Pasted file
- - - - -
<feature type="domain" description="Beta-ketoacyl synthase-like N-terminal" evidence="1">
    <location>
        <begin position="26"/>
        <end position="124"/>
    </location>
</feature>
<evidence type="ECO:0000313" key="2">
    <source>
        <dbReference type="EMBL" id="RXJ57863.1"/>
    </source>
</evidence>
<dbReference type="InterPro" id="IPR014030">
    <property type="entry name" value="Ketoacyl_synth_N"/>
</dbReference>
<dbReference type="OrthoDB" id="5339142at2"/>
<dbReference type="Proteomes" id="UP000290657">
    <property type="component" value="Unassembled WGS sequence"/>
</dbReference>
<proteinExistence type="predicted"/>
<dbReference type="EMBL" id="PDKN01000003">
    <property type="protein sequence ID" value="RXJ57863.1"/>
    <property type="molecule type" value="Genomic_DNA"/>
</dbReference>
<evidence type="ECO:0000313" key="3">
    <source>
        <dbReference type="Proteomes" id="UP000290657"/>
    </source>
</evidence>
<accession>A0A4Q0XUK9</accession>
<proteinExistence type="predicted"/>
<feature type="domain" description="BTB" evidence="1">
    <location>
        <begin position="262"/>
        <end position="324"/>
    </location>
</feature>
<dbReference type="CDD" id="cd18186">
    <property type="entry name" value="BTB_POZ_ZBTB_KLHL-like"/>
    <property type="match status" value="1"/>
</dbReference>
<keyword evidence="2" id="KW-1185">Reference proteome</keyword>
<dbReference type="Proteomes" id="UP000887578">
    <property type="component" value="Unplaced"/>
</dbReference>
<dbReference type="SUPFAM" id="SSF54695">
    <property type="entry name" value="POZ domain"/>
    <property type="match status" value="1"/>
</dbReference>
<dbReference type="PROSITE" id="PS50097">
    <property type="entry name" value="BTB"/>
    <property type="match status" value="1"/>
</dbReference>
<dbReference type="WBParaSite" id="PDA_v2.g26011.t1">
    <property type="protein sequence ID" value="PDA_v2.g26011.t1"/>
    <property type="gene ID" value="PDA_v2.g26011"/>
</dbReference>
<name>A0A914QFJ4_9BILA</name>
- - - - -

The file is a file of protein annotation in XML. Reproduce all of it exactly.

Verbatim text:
<feature type="domain" description="Beta-ketoacyl synthase-like N-terminal" evidence="1">
    <location>
        <begin position="26"/>
        <end position="124"/>
    </location>
</feature>
<evidence type="ECO:0000313" key="2">
    <source>
        <dbReference type="EMBL" id="RXJ57863.1"/>
    </source>
</evidence>
<dbReference type="InterPro" id="IPR014030">
    <property type="entry name" value="Ketoacyl_synth_N"/>
</dbReference>
<dbReference type="OrthoDB" id="5339142at2"/>
<dbReference type="Proteomes" id="UP000290657">
    <property type="component" value="Unassembled WGS sequence"/>
</dbReference>
<proteinExistence type="predicted"/>
<dbReference type="EMBL" id="PDKN01000003">
    <property type="protein sequence ID" value="RXJ57863.1"/>
    <property type="molecule type" value="Genomic_DNA"/>
</dbReference>
<evidence type="ECO:0000313" key="3">
    <source>
        <dbReference type="Proteomes" id="UP000290657"/>
    </source>
</evidence>
<accession>A0A4Q0XUK9</accession>
<proteinExistence type="predicted"/>
<feature type="domain" description="BTB" evidence="1">
    <location>
        <begin position="262"/>
        <end position="324"/>
    </location>
</feature>
<dbReference type="CDD" id="cd18186">
    <property type="entry name" value="BTB_POZ_ZBTB_KLHL-like"/>
    <property type="match status" value="1"/>
</dbReference>
<keyword evidence="2" id="KW-1185">Reference proteome</keyword>
<dbReference type="Proteomes" id="UP000887578">
    <property type="component" value="Unplaced"/>
</dbReference>
<dbReference type="SUPFAM" id="SSF54695">
    <property type="entry name" value="POZ domain"/>
    <property type="match status" value="1"/>
</dbReference>
<dbReference type="PROSITE" id="PS50097">
    <property type="entry name" value="BTB"/>
    <property type="match status" value="1"/>
</dbReference>
<dbReference type="WBParaSite" id="PDA_v2.g26011.t1">
    <property type="protein sequence ID" value="PDA_v2.g26011.t1"/>
    <property type="gene ID" value="PDA_v2.g26011"/>
</dbReference>
<name>A0A914QFJ4_9BILA</name>